In India’s traditionally patriarchal society, women’s self-help groups are driving a silent revolution, claims Prodeepta Das.
In Indian mythology, the demon Mahishahura proved too strong for any of the gods, and a super god had to be created in the form of a goddess, Durga, to vanquish him. So, in India’s folklore at least, women occupy an exalted position. But in everyday India now, the story is different. Women toil at home and in the fields and lead a largely subservient life. In most households, women eat the last, what is left after everyone else has been fed – one of the major reasons for poor health among mothers and a formidable challenge for health professionals.
Despite the recent phenomenal advances in information technology in the sub-continent, much of the society remains stifled by anachronistic customs and traditions. As the majority of the population continue to live in villages, where old social mores are prevalent, the role of women is very much domestic. “Rural women are the most vulnerable group in Indian society.” explains Susamma Varghese, lawyer and International Labour Organisation activist. “As for their living conditions, many of them see the poverty threshold as a distant horizon. Generally, they are far below it.” The patriarchal framework excludes women from taking economic decisions at the family as well as the village level. This is despite the fact that many women in lower socioeconomic groups contribute substantially to family income by working in the fields. It is accepted that women, especially rural women, are the single most economically disadvantaged group in today’s India.
But government and NGOs are beginning to recognise that women are central to galvanising social and economic progress in India. Given financial backing and technical know-how, women could become agents of unforeseen change. The key to this is in helping women out of the vicious circle of deprivation where they have no financial independence and are disallowed taking an active economic and political role in society. And empowering women to become entrepreneurs may just be that key.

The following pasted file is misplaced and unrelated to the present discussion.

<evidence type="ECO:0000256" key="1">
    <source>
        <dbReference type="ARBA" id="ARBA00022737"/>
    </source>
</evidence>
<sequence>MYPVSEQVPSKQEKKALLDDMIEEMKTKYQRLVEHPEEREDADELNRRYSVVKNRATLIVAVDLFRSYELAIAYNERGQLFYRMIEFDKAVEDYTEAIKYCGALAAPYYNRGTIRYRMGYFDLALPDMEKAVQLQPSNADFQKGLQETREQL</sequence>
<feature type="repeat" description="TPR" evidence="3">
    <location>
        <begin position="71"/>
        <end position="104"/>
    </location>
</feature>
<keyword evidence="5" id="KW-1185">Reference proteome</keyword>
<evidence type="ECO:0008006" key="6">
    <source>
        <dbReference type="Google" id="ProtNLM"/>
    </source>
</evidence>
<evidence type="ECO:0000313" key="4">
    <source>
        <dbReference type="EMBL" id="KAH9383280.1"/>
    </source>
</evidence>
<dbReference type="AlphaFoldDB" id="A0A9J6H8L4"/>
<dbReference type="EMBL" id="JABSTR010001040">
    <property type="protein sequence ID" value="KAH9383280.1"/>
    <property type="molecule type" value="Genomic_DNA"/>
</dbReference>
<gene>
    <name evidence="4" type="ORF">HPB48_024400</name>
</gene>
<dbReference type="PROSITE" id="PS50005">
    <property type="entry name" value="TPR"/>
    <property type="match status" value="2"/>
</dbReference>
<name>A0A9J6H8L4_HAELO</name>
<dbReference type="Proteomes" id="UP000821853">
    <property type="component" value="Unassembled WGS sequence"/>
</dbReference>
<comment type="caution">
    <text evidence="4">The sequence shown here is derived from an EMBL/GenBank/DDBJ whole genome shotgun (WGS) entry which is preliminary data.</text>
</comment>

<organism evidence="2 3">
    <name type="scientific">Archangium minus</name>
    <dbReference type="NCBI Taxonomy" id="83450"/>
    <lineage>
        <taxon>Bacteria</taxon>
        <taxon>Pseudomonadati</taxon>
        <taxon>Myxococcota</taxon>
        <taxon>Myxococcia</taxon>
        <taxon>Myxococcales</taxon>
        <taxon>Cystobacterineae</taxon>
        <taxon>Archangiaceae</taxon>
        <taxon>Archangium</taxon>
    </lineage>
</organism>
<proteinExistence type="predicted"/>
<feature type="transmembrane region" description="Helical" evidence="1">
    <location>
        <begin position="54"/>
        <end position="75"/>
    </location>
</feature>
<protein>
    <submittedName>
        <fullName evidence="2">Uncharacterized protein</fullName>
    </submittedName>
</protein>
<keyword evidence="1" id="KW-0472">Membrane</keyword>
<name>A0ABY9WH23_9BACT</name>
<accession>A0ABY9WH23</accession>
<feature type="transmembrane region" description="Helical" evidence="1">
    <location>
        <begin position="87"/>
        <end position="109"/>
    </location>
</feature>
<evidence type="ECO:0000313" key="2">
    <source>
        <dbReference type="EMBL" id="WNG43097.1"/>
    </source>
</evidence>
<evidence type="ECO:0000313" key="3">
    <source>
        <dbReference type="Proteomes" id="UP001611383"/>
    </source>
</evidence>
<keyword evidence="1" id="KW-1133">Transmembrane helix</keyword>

Independent income is helping women to look after their families better, and, with access to education and training, women can participate in local and national governance. In order to make all this happen women must have had to take strength from unity – in other words they have organised into groups.
The genesis of women’s self-help groups goes back to 1971, when the Self-Employed Women’s Association (SEWA) was set up in Ahmedabad. The SEWA Bank was established in 1974 as a separate bank of the poor, self-employed women who included hawkers, vendors and home based workers, such as weavers, potters and those making incense stick rollers. These workers wanted credit at reasonable rates. And SEWA Bank did just that, not only to empower women, but also eradicating lending at exorbitant rates by loan sharks. In the three years to 1977, about 6,000 members were advanced credit of nearly Rs 2,500.000 (over £30,000).
Elsewhere, the women of Dungarpur area in southern Gujarat were subject to frequent drought during the 1990s and had to pawn their land and jewellery. They formed self-help groups, comprising 10 to 20 members each. The local People’s Education and Development Organisation enabled them to recover their land with the help of microcredits. With microcredit they bought goats and other small livestock, developed small businesses, repaired roofs, produced handicrafts and purchased rickshaw taxis. Prior to this, only 3% of Dungarpur’s women knew how to read and write – now, the rate has reached 38%. They have secured health care for their villages and, as a result, child mortality has dropped. Today, one woman in every family is a member of a self-help group. One of the women, Rashmi, dramatically describes the change she has seen, “Before, we never left our houses, now we go to the town to deposit our money in the bank.”
In Maharashtra’s Yavatmal district, the district officials and UNICEF have helped more than 800 women’s groups to take root. This has led to the setting up of several dairy and horticultural co-operatives and other livelihood projects. As a bonus, women are now taking charge of village education and other public services. In a small hamlet called Ganeshwadi, the women’s self-help group managed to save Rs 50,000 (£620) over three years, took a loan of Rs2.5 lakh (£3,000) from the State Bank of India to buy buffaloes, build a shed for the animals and set up a co-operative dairy business. They have now added rose farming. The social impact of self-help groups is as compelling as the economic effect. An alcoholic husband was offered a loan of Rs 5,000 to set up a shoe shop if he gave up drinking. The man courageously took up the offer and has never looked back. Widows, who are often looked down upon, are given support to be independent and girls are persuaded to go to school. Vimal Madavi in the village of Marakalmetha is a testimony to female empowerment. “Before we formed our self-help group, we were cheated by the shopkeeper when we bought seeds and fertiliser on credit.” she remembers. “He would charge us Rs 300 for the seeds, instead of Rs 200, and then 10% interest. When the crop was harvested, we would pay him Rs 420. Now the group gets a loan from the rural bank at 12% a year and passes it on to members at 3% per month. So, for the same seeds worth Rs 200, we now pay Rs 224.”